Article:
[Jim's Question] Does the Abu Garcia reel in your article for beginners mean the Ambassador C3 reel?? Then that would be the 6500 series of that model?? Thanks, Jim

[Bruce's Response:] Right, my article primarily pertains to the "C3" which is a fairly inexpensive place to start and overall a great "general purpose" musky fishing reel. Note, that Abu has several different series that somewhat look the same, but are different. The 6500 series, particularly the C3 has a larger spool than the 5500 series, even though from pictures they may look very similar.

There are higher grades like the C4, etc. that are a little more expensive but do pay attention to the gear ratio. Unlike spinning reels, too high a gear ratio in Musky fishing isn't all it is jacked up to be. Particularly when you are cranking in huge lures hundreds of times a day.

The C4 is a great reel, but in my experience, the gears in the C4 don't last more than a couple seasons before they need replacing. Plus, you can only crank in smaller bucktails with the high gear ratio - larger lures do a number on your wrists after a while and further degrade the gears. My favorite use of the C4 is for top water, as it cuts down the amount of reeling you need to do to retrieve these large plugs. So, the C4 is a great "second" reel (and great for certain types of lures), but you will find yourself reaching for the C3 first if you had them both at your side...

[Jim's Response:] I just returned the Eagle Claw to Amazon. The retrieve button didn't pop up after a cast and the spool just spun freely. i'm going to buy a C3 at my local store tonight and I'm going to go with the Shimano Convergence 7' rod.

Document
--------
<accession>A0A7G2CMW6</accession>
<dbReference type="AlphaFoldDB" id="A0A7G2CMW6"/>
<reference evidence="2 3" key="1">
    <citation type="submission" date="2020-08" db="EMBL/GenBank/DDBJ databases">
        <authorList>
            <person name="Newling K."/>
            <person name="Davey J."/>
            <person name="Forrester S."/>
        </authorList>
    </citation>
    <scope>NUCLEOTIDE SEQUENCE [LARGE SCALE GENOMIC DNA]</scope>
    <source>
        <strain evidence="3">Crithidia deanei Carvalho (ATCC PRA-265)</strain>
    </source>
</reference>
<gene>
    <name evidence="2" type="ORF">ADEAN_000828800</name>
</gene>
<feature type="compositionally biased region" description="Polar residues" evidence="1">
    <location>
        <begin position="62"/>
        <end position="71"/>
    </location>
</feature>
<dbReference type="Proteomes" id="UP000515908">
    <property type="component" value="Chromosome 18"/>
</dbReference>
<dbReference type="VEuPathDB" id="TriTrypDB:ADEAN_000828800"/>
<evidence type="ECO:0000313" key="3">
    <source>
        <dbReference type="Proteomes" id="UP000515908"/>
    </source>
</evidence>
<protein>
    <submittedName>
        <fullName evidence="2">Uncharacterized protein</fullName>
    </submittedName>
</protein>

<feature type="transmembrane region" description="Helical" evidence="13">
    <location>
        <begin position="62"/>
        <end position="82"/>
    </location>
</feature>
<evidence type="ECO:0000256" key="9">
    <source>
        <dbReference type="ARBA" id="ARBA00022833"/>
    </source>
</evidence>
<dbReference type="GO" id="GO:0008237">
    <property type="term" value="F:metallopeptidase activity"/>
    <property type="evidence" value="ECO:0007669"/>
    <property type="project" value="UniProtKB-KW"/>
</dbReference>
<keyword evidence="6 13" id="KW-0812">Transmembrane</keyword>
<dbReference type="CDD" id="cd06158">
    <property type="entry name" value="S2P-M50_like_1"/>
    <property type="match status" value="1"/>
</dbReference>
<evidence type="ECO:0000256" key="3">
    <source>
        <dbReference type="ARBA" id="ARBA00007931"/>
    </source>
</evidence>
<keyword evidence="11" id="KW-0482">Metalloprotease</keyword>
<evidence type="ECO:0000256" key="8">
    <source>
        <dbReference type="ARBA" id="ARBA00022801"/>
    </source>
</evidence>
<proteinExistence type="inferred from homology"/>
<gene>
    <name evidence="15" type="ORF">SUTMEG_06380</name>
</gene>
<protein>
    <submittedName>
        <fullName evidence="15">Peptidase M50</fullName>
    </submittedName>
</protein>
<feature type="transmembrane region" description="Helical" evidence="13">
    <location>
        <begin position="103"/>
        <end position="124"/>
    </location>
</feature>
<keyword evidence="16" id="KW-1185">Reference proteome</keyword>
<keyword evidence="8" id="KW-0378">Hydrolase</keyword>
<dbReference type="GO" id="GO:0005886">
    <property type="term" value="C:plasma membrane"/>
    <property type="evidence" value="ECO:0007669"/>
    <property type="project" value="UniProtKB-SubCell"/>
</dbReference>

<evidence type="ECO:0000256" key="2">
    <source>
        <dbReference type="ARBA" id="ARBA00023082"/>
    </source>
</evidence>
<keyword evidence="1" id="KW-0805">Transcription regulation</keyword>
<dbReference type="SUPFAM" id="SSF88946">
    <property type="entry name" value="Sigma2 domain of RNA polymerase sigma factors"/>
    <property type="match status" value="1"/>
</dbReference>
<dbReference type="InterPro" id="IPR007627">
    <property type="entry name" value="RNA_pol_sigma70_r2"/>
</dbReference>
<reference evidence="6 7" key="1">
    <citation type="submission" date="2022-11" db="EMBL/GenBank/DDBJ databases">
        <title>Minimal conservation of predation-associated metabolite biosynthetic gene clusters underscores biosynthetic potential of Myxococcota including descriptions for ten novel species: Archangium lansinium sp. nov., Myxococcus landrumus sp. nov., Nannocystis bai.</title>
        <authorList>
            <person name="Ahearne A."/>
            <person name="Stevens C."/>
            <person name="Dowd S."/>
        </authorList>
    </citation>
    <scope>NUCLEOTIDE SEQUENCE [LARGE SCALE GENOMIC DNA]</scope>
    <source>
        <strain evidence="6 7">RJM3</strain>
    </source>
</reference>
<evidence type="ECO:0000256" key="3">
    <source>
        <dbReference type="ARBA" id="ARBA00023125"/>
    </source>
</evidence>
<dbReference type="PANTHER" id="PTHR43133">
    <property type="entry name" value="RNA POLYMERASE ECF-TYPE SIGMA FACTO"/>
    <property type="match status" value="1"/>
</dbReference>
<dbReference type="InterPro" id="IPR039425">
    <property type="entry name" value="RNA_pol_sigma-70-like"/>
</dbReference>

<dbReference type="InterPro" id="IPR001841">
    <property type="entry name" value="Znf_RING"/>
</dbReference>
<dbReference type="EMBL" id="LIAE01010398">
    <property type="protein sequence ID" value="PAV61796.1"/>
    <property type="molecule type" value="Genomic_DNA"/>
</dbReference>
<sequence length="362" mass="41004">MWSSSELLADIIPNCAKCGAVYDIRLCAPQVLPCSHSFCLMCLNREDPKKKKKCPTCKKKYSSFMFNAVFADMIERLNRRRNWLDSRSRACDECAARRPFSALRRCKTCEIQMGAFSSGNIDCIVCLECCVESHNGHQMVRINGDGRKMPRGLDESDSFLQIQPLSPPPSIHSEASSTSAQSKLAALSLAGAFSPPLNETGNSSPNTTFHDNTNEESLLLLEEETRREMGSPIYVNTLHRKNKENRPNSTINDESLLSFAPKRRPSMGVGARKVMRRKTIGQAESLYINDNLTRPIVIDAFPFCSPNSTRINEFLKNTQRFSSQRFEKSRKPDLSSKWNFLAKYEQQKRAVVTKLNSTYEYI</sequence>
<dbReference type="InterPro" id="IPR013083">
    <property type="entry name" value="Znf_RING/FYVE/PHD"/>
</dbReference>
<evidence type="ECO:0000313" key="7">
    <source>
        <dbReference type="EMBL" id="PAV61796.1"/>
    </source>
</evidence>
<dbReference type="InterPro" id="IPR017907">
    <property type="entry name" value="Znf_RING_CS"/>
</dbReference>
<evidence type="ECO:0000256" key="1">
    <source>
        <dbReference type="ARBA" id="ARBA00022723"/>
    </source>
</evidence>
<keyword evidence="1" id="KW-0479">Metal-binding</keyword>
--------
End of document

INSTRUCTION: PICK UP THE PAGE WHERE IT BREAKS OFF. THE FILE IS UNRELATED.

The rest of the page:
[Bruce's Response:] Note, the "free spin" is a "feature" of bait cast reels and that is the practice you will need to get used to in terms of applying pressure with your thumb against the spool as you cast (particularly as the cast winds down). If you don't apply your thumb, you'll be left with a mess with the line.

The C3 will do something similar to that, as the free spool will not disengage until you start to reel in. In the mean time, you'll need to hold the spool still with your thumb until your able to turn the crank with your other hand to engage the spool and keep it from turning freely.

Note, some bait cast reels spin more freely than others... if they spin too freely it means you have to be even more careful with your thumb - which is a pain. You'll be frustrated with this at first, but once you get used to it you will start to appreciate these challenging differences - particularly the of control you have between your casting with the rod and your feel of the line spinning out with your thumb.

[Jim's Response:] Just wanted to let you know I bought a Shimano Convergence Muskie rod and a Shimano Cardiff 401A reel, left hand retrieve. The local shop threw in 20lb test mono big game line and gave me $25 off the deal. I like to do it locally if possible. I' ve used it a few times now and had some major nests ! but I'm learning and actually enjoying the whole experience. I need some good lures now !! Thanks for all your help,